Wearing glasses doesn’t make your eyesight worse. We repeat: Glasses don’t make your eyes worse. Glasses, contacts, and all corrective lenses will only make your eyesight better—when you’re wearing them as prescribed, of course. 

Eyeglasses weakening eyesight is a common myth that’s never been scientifically proven. In this article, we’ll debunk this claim and explain why wearing glasses won’t hurt your eyesight.

Does Wearing Glasses Weaken Your Eyes?

Wearing glasses doesn’t weaken your eyes in any way. While some people believe wearing glasses can make your eyes reliant on the glasses and cause your eye muscles to atrophy, that myth can’t be further from the truth. 

If Glasses Don’t Weaken Your Eyesight, Why Do People Need Stronger Vision Prescriptions Over Time?

One possible source of this myth might be that eyeglass prescriptions often get stronger over time. But that’s due to age, genetics, behavior, and possibly other factors—not the glasses. The lenses in your eyes can change shape and lose their flexibility as the years go by, which prevents light from reaching the retina as easily as it could in your younger days. 

Myopia, or nearsightedness, tends to increase slightly with age. Presbyopia is likewise age-related and often occurs in those 40 and older. (That’s why you see so many adults wearing those distinguished reading glasses.)  

So, wearing your glasses is a surefire way to correct the vision issues that naturally arise from aging or other causes. It’s not wearing your prescription eyewear that can cause unnecessary problems. If your eyesight goes uncorrected, you may experience eye strain, headaches, fatigue, and squinting. Always schedule an appointment with an optometrist if these symptoms are occurring. 

In more serious cases, especially with children, not wearing prescribed glasses for conditions like strabismus (crossed eyes) or amblyopia (lazy eye) can make the condition worse—or even permanent. 

Why Does It Seem Like Your Eyesight Is Getting Worse After Wearing Glasses?

Your eyesight isn’t actually getting worse after wearing the glasses—it just seems like it is. 

When you take off your prescription glasses, the world around you might seem blurrier than you remember pre-glasses. But nothing has changed, aside from your perspective. Your eyes and your brain are becoming accustomed to seeing the world a lot clearer, so the effects of uncorrected vision are more noticeable.

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Is Wearing the Wrong Glasses Bad for Your Eyes?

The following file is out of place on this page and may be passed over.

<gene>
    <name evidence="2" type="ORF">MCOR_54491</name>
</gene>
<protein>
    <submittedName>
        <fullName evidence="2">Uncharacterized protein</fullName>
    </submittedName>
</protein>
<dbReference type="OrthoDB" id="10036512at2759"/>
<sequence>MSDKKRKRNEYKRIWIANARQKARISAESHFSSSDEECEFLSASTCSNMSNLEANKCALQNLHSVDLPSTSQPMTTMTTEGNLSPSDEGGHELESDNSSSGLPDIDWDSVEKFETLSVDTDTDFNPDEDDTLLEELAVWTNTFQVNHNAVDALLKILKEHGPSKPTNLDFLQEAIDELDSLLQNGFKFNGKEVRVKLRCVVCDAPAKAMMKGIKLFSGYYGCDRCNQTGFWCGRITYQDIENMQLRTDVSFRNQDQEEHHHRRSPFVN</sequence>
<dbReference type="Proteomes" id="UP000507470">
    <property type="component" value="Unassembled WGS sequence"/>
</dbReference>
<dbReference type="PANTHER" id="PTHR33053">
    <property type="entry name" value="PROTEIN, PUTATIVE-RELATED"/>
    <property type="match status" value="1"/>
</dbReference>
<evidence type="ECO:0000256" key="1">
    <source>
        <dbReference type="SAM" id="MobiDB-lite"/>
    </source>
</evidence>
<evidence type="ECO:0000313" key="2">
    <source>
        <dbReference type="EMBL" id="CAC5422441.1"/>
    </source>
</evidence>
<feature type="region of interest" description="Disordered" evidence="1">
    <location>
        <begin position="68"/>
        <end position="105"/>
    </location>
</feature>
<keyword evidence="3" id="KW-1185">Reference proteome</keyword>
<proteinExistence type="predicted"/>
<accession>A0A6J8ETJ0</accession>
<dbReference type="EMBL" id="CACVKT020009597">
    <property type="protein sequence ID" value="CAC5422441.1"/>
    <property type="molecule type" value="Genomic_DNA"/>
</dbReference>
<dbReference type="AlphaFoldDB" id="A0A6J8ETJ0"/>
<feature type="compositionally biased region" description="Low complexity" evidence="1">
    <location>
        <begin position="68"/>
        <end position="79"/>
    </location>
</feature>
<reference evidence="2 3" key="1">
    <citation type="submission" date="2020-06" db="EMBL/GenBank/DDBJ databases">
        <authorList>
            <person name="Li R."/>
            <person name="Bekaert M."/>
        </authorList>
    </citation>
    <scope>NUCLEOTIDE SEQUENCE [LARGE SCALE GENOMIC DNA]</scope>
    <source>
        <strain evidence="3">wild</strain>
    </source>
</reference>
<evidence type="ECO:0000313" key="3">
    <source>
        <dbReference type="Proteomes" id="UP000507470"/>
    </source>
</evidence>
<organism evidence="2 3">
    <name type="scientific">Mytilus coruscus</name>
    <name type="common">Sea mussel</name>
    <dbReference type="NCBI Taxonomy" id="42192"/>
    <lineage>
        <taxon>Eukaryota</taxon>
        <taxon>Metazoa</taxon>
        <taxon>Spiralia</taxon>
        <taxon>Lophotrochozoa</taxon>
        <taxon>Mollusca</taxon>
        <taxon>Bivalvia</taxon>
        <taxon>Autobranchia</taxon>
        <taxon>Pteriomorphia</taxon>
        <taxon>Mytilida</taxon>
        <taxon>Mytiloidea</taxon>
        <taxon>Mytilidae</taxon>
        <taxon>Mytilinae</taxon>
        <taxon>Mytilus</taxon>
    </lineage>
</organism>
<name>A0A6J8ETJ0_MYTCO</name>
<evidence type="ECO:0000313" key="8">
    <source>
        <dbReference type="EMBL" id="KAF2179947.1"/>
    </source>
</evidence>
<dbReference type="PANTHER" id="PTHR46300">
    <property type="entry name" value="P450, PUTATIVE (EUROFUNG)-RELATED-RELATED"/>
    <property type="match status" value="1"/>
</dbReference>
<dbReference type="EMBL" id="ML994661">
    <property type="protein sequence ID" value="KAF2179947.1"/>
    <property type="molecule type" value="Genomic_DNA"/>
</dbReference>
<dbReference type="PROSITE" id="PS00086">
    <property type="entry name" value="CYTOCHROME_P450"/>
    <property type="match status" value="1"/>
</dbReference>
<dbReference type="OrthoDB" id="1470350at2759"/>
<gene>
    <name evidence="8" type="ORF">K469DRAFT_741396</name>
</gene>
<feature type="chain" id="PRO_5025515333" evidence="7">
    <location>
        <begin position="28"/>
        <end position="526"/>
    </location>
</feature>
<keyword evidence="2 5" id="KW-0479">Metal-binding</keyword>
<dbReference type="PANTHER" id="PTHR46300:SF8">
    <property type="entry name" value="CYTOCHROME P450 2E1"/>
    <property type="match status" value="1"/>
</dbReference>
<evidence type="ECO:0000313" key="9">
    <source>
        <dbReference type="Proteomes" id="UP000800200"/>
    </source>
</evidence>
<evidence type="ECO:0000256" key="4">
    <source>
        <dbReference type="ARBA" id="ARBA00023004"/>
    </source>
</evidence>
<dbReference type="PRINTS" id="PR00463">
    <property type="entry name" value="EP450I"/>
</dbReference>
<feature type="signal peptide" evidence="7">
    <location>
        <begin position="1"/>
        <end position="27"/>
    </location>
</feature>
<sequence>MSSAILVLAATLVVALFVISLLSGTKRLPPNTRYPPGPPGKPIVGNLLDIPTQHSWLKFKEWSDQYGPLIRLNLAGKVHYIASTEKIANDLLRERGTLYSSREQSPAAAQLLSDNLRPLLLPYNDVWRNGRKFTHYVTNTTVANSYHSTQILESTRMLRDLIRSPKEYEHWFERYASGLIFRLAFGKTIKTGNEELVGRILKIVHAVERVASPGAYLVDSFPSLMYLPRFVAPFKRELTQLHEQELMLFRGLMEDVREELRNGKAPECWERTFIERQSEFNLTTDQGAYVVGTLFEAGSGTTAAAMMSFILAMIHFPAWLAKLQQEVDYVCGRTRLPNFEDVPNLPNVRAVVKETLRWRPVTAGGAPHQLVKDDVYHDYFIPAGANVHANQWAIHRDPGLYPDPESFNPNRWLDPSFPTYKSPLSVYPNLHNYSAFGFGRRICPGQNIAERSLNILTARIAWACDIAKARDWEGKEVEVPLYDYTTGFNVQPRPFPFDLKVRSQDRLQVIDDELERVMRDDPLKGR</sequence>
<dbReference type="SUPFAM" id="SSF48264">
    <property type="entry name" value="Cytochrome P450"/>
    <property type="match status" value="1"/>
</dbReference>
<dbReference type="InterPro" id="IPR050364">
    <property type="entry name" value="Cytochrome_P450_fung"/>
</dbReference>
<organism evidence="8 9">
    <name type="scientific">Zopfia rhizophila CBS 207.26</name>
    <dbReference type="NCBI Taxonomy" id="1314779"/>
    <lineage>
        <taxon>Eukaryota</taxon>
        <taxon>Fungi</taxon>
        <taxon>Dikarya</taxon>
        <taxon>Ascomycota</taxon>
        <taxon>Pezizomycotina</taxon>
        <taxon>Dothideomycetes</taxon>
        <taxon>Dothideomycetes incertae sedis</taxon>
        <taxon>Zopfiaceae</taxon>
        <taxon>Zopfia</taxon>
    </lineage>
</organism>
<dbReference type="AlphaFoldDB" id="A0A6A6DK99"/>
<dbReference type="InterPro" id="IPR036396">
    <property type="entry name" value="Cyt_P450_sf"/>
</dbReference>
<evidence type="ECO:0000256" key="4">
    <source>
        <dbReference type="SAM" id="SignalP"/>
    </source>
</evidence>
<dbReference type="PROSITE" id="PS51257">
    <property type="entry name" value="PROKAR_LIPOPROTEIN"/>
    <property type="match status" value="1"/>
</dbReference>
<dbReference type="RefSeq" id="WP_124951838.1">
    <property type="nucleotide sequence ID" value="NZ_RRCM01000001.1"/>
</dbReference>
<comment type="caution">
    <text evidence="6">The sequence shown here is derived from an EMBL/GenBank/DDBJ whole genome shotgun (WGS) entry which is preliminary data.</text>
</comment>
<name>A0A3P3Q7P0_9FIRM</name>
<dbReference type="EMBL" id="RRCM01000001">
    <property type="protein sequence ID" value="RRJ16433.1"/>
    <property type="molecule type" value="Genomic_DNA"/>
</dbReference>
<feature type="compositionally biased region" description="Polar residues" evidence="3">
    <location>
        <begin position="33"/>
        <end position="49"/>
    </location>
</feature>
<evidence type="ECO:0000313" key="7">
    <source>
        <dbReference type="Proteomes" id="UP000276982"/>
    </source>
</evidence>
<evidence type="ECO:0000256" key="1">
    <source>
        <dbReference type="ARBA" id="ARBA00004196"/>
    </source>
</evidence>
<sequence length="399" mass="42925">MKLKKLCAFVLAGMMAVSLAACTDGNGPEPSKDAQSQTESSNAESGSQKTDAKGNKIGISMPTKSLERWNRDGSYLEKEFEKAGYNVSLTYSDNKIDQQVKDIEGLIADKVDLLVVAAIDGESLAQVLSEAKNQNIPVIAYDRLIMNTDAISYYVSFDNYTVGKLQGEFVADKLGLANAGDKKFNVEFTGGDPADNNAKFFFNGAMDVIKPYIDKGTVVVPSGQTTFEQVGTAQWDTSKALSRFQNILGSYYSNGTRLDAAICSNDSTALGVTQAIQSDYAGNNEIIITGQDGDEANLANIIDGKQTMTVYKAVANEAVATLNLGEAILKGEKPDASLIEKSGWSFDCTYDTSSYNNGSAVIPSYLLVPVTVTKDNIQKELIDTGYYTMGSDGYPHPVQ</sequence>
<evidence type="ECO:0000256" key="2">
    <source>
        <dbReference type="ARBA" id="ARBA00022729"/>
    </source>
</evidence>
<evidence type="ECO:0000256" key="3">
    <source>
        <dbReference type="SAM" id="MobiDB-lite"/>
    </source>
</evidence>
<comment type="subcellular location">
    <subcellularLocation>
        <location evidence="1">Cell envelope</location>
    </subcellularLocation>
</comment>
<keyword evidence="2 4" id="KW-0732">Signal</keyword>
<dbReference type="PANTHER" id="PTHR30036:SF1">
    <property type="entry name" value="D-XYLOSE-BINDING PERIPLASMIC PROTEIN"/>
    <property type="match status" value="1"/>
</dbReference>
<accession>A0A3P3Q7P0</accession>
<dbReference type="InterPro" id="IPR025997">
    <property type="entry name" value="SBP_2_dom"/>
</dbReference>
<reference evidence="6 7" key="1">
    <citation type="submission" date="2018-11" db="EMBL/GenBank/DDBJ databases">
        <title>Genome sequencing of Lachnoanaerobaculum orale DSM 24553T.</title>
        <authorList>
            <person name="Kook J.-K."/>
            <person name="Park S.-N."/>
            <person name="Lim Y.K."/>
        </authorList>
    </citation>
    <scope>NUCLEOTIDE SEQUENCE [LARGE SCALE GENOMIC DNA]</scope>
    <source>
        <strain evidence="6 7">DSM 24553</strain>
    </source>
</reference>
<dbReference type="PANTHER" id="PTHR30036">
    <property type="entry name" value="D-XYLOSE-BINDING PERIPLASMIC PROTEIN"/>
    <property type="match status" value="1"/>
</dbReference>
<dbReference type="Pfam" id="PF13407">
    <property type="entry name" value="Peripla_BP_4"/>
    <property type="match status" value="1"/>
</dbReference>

Yes, wearing the wrong glasses for your vision needs can be bad for your eyes. However, they will not permanently make your eyesight worse—they’ll impair your vision while you’re wearing them and potentially cause some of the same problems mentioned above, such as eye strain. 

If you’re experiencing bothersome symptoms after giving yourself about two weeks to adjust to your new glasses, then your prescription might be a little too strong or too weak. 

Check in with your optometrist right away so you can get your prescription corrected. And, of course, only wear corrective lenses as prescribed by your eye doctor. Don’t try to self-prescribe based on vision issues! 

Does Wearing Glasses Improve Eyesight?

Wearing glasses does improve your eyesight, as prescription eyeglasses are intended to do—as long as you’re wearing the right ones. While your frames are on your face, you should be able to see everything clearly and comfortably. (If not, speak with your eye doctor as soon as possible.) 

It’s important to point out that glasses don’t reshape your eyes or permanently fix your vision. Only eye surgery can do that. In most cases, eyesight stays about the same or gets a bit worse over time. To be clear, that isn’t because of glasses—it’s just a consequence of getting older. 

That said, there are cases where glasses or corrective lenses can help eyesight get better over time, especially with children. The recent arrival of contact lenses that help to slow the progression of myopia can decrease the amount of change that might otherwise occur. There are also spectacle lenses being tested for the same purpose. If a child requires vision therapy or glasses to help their eyes mature or correct an eye condition, such as amblyopia, then glasses will indeed help to improve their eyesight over time. In many cases, once the eye condition is corrected, the child will no longer need glasses. 

Get Your Eyes Checked So Glasses Can Help Your Vision

Whether you’re due for a new eyeglasses prescription or heading to the eye doctor for the first time, comprehensive eye exams are a key step to achieving clearer vision. Your optometrist can determine your prescription and point you in the direction of some awesome new frames, whether they’re in-store or online. Either way, the right pair of glasses will only help—never hurt—your eyesight.

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